The cool thing about the lake is that you can boat into downtown Leland and dock at your favorite restaurants—The Riverside Inn
and The Bluebird
! Or dock by the library and walk over to Verterra Winery
or just to downtown shops, or just head to Boathouse Vineyards
Address: 569 S Lake Shore Dr, Lake Leelanau, MI 49653, USA
5. Elk Lake
A deep glacial lake reaching depths of 200 feet. It’s located at the end of the chain of 14 lakes on the Elk River not far from Grand Traverse Bay by Elk Rapids village. Elk Lake is about eight miles long and four miles wide and is popular for all sorts of water sports and trout fishing. Fishing for trout on Elk Lake is popular year-round, including ice fishing. Waterskiing, tubing, wakeboarding, kayaking, sailing, and ice-boating in the winter are very popular. Elk Rapids is the only sizable village on the lake. It houses a lake marina and other facilities, such as boat rentals.
Address: 11650 Shippey Ln, Rapid City, MI 49676, USA
6. Torch Lake
Torch Lake is Michigan's longest lake at 18 miles and second largest at 18,770 acres. The lake is of glacial origin. The water in the lake has an unusual, very beautiful turquoise color. Torch Lake is one of 14 of the Lower Chain of Lakes. Its maximum depth is 300 feet. Its significant size makes it wonderful for fast rides on a powerboat. The Torch River has several public boat ramps. Sailing, kayaking, windsurfing, canoeing, jet skiing, and water skiing are very popular. The lake is also great for swimming – a popular beach is the two-mile long white sandbar at the south end. Fishing on the lake is superb, with anglers coming for lake trout, brown trout, rainbow trout, yellow perch, rock and smallmouth bass, whitefish, muskellunge, and ciscoes.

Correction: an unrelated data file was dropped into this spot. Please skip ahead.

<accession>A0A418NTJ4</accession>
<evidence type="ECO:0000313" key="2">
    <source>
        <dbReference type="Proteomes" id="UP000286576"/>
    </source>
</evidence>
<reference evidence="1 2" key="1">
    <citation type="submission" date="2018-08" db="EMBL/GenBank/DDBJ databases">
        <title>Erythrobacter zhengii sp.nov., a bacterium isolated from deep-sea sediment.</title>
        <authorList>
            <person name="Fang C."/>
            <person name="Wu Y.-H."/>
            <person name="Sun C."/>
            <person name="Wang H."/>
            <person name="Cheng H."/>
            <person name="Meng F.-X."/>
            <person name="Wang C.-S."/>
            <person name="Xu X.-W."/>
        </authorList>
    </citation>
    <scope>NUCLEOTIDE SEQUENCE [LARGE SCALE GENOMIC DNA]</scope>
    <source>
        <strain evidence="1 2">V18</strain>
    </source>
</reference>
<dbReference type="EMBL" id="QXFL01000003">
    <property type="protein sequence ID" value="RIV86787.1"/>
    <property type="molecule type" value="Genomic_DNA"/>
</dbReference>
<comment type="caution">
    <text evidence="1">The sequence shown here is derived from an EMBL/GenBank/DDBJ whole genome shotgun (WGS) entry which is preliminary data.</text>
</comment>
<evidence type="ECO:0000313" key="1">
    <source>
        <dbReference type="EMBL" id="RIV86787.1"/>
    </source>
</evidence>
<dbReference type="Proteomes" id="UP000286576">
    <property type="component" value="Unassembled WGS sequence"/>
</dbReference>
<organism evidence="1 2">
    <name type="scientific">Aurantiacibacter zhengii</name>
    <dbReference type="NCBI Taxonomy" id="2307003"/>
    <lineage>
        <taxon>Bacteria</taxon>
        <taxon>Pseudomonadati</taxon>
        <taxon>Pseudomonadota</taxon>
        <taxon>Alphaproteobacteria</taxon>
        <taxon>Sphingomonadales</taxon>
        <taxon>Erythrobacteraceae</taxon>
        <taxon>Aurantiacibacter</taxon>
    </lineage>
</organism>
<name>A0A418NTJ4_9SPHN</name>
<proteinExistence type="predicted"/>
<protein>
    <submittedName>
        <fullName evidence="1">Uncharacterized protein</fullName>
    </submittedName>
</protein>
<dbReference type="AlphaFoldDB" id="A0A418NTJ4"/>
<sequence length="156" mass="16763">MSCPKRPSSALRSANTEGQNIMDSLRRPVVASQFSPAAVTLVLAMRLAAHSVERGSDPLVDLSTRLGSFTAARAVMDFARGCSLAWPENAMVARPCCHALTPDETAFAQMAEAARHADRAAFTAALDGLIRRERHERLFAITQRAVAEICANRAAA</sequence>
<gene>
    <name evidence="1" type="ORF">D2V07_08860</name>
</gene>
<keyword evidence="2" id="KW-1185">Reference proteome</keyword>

Address: E Torch Lake Dr Bellaire, MI 49615
7. Burt Lake
Burt Lake connects Lake Huron and Lake Michigan. This lovely lake is a popular tourist destination, and although it is heavily populated, it still contains quiet stretches of natural spaces. Most of them are protected, such as the Colonial Point Memorial Forest, the Chaboiganing Nature Preserve, and Seven Springs Nature Preserve. The most popular is Burt Lake State Park, with more than 2,000 feet of sandy beach. Maple Bay County Campground and Beach offer rustic camping and a nice swimming beach. The only village on the lake is Indian River. Fishing is the most popular activity, with trophy walleye, sturgeon, brown and rainbow trout, rock bass, and many other fish species biting, depending on the season. The Maple Bay area’s sheltered bay provides warm, pleasant shallows that are great for swimming and sailing.